White and Greens in Blue Painted by Mark Rothko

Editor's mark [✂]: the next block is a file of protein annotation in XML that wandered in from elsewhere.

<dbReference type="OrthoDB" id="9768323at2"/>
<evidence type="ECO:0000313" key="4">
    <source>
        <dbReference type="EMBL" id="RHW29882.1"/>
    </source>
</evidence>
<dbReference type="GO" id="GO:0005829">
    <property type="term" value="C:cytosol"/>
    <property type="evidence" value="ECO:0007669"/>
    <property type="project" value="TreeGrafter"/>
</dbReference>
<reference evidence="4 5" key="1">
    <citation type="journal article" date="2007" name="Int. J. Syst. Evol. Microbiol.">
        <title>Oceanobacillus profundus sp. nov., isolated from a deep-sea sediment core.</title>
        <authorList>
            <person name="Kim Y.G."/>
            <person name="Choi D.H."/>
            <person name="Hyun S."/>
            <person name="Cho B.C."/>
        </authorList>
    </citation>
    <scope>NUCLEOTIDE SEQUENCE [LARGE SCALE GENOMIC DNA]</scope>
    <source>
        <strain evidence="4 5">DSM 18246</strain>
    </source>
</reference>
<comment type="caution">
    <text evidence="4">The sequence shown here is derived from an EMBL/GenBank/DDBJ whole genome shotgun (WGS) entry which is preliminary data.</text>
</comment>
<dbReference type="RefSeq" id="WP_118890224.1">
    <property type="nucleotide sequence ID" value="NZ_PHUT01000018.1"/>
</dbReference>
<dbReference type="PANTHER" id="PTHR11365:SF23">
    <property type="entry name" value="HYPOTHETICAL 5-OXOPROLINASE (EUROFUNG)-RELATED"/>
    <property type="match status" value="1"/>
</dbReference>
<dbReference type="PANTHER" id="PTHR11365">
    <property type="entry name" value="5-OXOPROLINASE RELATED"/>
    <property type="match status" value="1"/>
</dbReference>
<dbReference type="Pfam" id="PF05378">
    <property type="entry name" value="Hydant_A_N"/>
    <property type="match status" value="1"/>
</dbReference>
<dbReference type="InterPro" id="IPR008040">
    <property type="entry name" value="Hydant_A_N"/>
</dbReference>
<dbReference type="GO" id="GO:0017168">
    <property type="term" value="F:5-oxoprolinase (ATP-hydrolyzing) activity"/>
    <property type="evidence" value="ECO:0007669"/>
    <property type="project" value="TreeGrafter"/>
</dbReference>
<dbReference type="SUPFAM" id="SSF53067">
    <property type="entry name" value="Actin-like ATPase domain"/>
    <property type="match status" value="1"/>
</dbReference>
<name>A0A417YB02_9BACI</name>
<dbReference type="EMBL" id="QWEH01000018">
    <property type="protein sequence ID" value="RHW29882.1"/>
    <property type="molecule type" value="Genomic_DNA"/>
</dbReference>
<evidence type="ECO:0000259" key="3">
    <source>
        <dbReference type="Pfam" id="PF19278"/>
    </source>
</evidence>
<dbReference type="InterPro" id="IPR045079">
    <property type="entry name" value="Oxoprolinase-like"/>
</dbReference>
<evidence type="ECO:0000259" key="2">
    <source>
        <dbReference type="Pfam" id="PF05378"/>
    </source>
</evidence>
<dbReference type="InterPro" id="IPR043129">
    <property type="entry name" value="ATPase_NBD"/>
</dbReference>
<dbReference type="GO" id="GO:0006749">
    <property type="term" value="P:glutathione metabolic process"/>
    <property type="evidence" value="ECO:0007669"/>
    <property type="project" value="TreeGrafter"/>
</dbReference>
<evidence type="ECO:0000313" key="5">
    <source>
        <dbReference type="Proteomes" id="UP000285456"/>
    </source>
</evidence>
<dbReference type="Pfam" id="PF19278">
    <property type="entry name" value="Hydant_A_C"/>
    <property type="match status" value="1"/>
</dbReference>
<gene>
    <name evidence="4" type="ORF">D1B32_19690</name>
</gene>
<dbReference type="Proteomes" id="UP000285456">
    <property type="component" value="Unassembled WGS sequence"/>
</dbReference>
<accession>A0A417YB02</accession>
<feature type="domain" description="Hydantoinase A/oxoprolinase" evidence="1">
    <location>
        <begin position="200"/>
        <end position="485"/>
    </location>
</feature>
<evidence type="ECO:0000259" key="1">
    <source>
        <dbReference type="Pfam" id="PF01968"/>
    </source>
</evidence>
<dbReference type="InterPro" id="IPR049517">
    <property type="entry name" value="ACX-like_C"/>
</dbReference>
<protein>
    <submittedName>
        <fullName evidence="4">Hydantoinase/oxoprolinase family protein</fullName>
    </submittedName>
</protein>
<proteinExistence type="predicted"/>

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White and Greens in Blue painted by Mark Rothko is a very revolutionary painting. It is nonobjective and looks very different from the nonobjective paintings painted before it. Kandinsky’s First Abstract Watercolor is composed of random brushstrokes and lines. Mondrain’s Composition No.8, with Red, Blue, and Yellow, is organized by straight lines. However, White and Greens in Blue is a painting of large scale, displaying two huge green rectangles and one white rectangle on the blue background. This is referred to as Color Field Painting. Color Field Painting is the abstract painting “characterized by large expanses of barely contrasts of tone or obvious focus attention”. (Thesis:) White and Greens in Blue embodies Rothko’s revolutionary painting method, which allows the viewer to experience the tragic feeling through its shape, texture, flatness, scale, and color. Rothko compares the shapes in his pictures to actors and his pictures to dramas. He says, “I think of my pictures as dramas; the shapes in the pictures are the performers. They have been created from the need for a group of actors who are able to move dramatically without embarrassment and execute gestures without shame.” That is to say, shapes are the expressive actors who illustrate the tragic feeling that Rothko intended to show. However, the way they illustrate this feeling needs to be interpreted by the viewer. The unique texture used by Rothko helps the painting look dynamic and expressive. Unlike Mondrain, whose rectangles have sharp edges and even color, Rothko made the edge of his rectangles blurry, and the density of color uneven. It is easy to discover that the picture plane of White and Greens in Blue is built up by layers and layers of small brush strokes, and the brush marks are sometimes dense and sometimes sparse. This indicates that Rothko paints in a very spontaneous way. For example,

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